YA ARC Review: ANGER IS A GIFT by Mark Oshiro

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Title: ANGER IS A GIFT

Author: Mark Oshiro

Rating: ⭐ ⭐ ⭐ ⭐

Pub Date: 05.22.18

TW: police shooting and brutality, death, racism

Six years ago, Moss Jefferies’ father was murdered by an Oakland police officer. Along with losing a parent, the media’s vilification of his father and lack of accountability has left Moss with near crippling panic attacks.

Now, in his sophomore year of high school, Moss and his fellow classmates find themselves increasingly treated like criminals by their own school. New rules. Random locker searches. Constant intimidation and Oakland Police Department stationed in their halls. Despite their youth, the students decide to organize and push back against the administration.

When tensions hit a fever pitch and tragedy strikes, Moss must face a difficult choice: give in to fear and hate or realize that anger can actually be a gift.

My review:

Thanks to the publisher and Netgalley for the eARC in exchange of an honest review.

A tense and heartbreaking story of friendship, family and love and all of them coming together for a fight to bring change. It’s sad and empowering at the same time. My heart is shattered in so many pieces and I have so much to say about this book.

The book follows Moss and his classmates, their outburst against how the school and their community treat them. When the school starts taking more and more horrifying security measures and villainizing the students for things they didn’t do, they stand up against it. But Moss has lost enough before, he doesn’t know how to lead all of it, and he has to face to face more losses.

The book reminds me so much of March for Our Lives, but with a PoC and queer kids. This book alone has more queer characters than all other books I’ve read this year combined (I should start reading more books with queer cast). It was so inspiring to see all of these diverse kids rising up against the messed up racist system. I’m so ready to wield my sword and fight the world now.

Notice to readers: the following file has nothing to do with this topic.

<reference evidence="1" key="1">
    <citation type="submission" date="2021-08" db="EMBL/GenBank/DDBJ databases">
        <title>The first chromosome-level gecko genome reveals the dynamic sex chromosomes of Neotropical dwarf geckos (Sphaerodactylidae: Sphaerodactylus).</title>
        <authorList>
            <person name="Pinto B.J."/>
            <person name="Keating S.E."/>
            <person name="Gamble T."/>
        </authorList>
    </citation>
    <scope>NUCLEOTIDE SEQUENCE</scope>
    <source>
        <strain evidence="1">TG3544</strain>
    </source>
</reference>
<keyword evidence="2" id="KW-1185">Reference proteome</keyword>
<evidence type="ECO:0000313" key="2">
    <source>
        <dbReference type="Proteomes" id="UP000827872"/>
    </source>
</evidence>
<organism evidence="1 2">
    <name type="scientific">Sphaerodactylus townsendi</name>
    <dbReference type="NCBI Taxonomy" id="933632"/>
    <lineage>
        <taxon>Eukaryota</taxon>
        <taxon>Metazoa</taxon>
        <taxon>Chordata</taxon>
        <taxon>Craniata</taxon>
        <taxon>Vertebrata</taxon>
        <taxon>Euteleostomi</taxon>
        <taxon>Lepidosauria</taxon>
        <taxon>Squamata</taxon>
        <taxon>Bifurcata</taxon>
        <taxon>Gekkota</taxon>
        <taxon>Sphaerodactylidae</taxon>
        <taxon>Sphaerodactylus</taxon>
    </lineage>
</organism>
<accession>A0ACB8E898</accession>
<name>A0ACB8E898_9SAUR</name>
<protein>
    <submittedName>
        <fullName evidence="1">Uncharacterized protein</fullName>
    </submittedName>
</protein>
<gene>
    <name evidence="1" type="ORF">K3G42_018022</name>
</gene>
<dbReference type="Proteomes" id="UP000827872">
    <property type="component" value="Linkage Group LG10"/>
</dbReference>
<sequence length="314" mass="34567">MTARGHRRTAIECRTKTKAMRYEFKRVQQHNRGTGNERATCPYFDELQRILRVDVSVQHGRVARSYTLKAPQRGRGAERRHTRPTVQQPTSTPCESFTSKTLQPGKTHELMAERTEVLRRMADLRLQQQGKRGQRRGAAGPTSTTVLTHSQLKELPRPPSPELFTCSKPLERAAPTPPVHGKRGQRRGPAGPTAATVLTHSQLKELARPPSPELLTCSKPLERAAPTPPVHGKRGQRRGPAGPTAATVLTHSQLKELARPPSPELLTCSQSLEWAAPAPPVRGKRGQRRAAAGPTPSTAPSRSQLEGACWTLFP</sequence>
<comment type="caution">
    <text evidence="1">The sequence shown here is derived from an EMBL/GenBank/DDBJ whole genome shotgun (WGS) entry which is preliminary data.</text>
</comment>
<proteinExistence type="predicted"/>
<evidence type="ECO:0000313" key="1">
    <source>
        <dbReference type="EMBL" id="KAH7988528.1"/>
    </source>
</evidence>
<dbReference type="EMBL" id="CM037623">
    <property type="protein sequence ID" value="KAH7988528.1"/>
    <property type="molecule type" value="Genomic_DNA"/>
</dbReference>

I loved the plot. It was filled with tension, and lots of [Spoiler] please don’t die, please don’t die, oh damn you’re dead. I’m still a teary mess. [Spoiler ends] The story  progressed so smoothly that it gave me time to understand every bit of detail and take it in before moving on. It was a rather slow read but I loved the fact that I could understand everything as I went and didn’t have to come back like ‘wait what did I miss’.

The family dynamics, the friendships and the easy relationship between the characters was so heartwarming and something you want to hold on to. Especially the mother-son relation, the best friends falling apart with their difference in financial conditions, and the cute romance were all so brilliantly shown.

As much as Moss’s story was heartfelt and vividly described, something felt off. At first I thought it was that third POV isn’t my favorite but that wasn’t necessarily what was keeping Moss so far away from reach. It felt like I could see Moss but not get into his shoes. He was there but in a distance.

No spoilers, but here’s the thing. I’M SAD. I’M HEARTBROKEN. I know stories like this, in both reality and fiction, doesn’t end happy. But I swear I’d have sacrificed all hea books to the HEA Gods just for this one to have a happy ending. It ties up all loose ends perfectly, but it rips your heart out before that.

Overall, it’s a story of strength and inspiration, of fighting injustices and standing strong.

anger is a gift

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